Critical concern when being pursued:
- Make sure that you do not hit the dog; you will fall, injuring yourself and the dog.
- Keep calm and stay in control of your bike; if you panic you may lose control and fall.
- Remember, like a cheetah after a gazelle, even the fastest dogs lack endurance for long distance chases and will eventually give up as long as you keep moving.
- Discretion is the better part of valor, and avoiding injury to either party is the goal here. Both you and the dog are enjoying life and doing what comes naturally; you are just riding and he or she is just being a dog.
- Continue pedaling and ride past the dog; it is protecting its territory and should stop once you have exited its domain.
- Remember that some dogs bark and chase for fun with no intentions of attacking.
- The faster you and your feet are moving, the less likely you are of being bitten.
- Yelling at the dog will usually startle it, making it cease and desist long enough for you to safely escape.
- Spray water from your water bottle into the dog's face; it will get a drink and back off.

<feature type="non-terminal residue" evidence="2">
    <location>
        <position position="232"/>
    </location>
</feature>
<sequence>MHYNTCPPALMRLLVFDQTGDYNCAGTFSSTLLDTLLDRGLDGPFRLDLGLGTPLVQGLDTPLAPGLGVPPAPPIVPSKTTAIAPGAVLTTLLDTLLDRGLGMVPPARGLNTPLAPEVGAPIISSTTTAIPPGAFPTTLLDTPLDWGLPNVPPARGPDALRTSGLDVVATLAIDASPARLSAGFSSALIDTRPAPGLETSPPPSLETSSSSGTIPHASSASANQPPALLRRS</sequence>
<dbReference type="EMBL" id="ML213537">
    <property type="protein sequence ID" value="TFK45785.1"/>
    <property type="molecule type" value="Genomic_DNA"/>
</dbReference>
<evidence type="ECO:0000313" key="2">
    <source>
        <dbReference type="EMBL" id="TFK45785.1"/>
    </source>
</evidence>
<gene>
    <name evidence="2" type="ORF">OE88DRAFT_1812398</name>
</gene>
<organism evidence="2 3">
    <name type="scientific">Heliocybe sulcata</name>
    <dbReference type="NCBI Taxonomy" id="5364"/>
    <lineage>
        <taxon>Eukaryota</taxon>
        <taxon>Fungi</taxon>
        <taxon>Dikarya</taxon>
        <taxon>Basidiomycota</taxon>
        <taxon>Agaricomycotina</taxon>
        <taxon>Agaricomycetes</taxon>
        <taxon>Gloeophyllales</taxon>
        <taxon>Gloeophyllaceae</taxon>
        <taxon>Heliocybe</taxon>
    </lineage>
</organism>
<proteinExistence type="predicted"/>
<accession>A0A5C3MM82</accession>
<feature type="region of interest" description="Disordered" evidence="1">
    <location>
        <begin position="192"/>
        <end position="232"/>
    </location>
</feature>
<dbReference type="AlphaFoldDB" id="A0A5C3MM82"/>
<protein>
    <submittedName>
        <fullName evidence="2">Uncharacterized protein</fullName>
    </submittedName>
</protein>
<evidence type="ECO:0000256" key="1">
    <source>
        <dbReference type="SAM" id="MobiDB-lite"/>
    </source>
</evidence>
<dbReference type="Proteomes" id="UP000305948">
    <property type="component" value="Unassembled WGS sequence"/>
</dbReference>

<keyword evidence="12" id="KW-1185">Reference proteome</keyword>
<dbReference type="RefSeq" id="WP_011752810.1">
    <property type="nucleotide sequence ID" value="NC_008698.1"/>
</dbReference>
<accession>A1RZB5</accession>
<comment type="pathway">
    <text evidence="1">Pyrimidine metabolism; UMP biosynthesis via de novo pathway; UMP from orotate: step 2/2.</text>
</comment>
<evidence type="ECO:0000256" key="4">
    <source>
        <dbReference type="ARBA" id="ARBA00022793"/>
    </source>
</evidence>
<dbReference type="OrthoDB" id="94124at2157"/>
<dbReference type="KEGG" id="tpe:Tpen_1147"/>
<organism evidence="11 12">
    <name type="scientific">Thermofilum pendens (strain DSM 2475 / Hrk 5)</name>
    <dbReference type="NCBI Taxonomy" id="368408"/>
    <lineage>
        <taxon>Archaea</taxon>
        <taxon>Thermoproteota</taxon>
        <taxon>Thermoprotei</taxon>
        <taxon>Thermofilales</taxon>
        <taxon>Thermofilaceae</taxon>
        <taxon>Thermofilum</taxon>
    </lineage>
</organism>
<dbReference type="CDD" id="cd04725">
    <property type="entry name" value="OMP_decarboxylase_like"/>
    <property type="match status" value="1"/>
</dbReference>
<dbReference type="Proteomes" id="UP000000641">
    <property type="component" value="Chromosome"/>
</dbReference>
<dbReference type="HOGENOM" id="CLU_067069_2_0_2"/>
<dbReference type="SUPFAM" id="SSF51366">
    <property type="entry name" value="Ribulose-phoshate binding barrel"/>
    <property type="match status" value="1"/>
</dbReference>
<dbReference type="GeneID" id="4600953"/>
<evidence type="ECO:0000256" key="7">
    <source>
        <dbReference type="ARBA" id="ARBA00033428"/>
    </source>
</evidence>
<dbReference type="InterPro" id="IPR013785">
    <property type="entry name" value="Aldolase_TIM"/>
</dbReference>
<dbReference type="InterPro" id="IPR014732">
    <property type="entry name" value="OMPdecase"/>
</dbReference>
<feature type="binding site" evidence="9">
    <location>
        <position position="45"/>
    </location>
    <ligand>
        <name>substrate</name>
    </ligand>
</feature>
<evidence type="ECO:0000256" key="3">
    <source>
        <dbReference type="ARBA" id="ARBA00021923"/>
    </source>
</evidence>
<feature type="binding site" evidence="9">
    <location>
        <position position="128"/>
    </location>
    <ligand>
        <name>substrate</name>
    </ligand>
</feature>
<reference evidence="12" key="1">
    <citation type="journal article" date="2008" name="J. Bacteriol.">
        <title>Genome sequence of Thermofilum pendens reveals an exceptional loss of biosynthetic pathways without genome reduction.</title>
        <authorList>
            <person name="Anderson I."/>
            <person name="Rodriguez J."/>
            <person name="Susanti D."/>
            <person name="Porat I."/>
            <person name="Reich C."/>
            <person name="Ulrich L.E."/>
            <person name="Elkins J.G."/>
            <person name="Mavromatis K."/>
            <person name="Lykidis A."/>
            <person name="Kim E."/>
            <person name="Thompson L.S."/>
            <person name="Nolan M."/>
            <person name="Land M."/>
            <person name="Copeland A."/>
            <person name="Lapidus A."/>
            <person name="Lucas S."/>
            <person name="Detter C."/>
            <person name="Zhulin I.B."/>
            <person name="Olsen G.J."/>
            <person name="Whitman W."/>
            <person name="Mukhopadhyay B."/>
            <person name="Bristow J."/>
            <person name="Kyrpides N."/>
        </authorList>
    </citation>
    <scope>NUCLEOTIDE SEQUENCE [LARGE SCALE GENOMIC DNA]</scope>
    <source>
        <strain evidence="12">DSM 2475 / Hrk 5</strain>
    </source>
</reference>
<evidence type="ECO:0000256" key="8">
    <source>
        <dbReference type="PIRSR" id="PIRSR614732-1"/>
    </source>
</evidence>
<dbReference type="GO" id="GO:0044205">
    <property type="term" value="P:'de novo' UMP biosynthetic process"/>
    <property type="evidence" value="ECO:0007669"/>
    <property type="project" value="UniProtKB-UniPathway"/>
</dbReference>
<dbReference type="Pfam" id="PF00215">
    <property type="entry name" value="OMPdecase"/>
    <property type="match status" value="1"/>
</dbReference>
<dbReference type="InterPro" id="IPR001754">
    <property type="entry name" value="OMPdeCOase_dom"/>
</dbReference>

- Physical violence and pepper spray should only be used in extreme cases. In such circumstances it is advisable to keep your bike between your body and the dog.
Threatening as they may be, irate dogs can be more rational and are certainly less dangerous than enraged or careless humans driving oversized vehicles.
Thanks to Patty Chamales!
- Tuck your shoelaces into your shoes.
- If no chain guard, tie bottom of pants leg.
- Blue jeans are hard on the body - center seam rubs much.
- Bright shirts are best.
Water - Fluids
- Drink one large water bottle about every 12 miles.
- Left turn-point left with arm straight out.
- Right turn-point right with arm straight out.
- Slow down and stop - left arm pointing downward, open palm.
Verblalize to warn those around you:
- Say loudly what you are doing - "slowing", "stopping", "left turn", etc.
- Do your turn arm signal before the turn and have both hands on the handlebars for the turn.
- Speak loudly your left, right turn and especially the slowing and stopping intention.
- Point out and SPEAK road hazards - "hole", "gravel", "roadkill", "glass", etc.
- Speak loud and clear, relay warnings from ahead or behind you to keep fellow cyclists informed.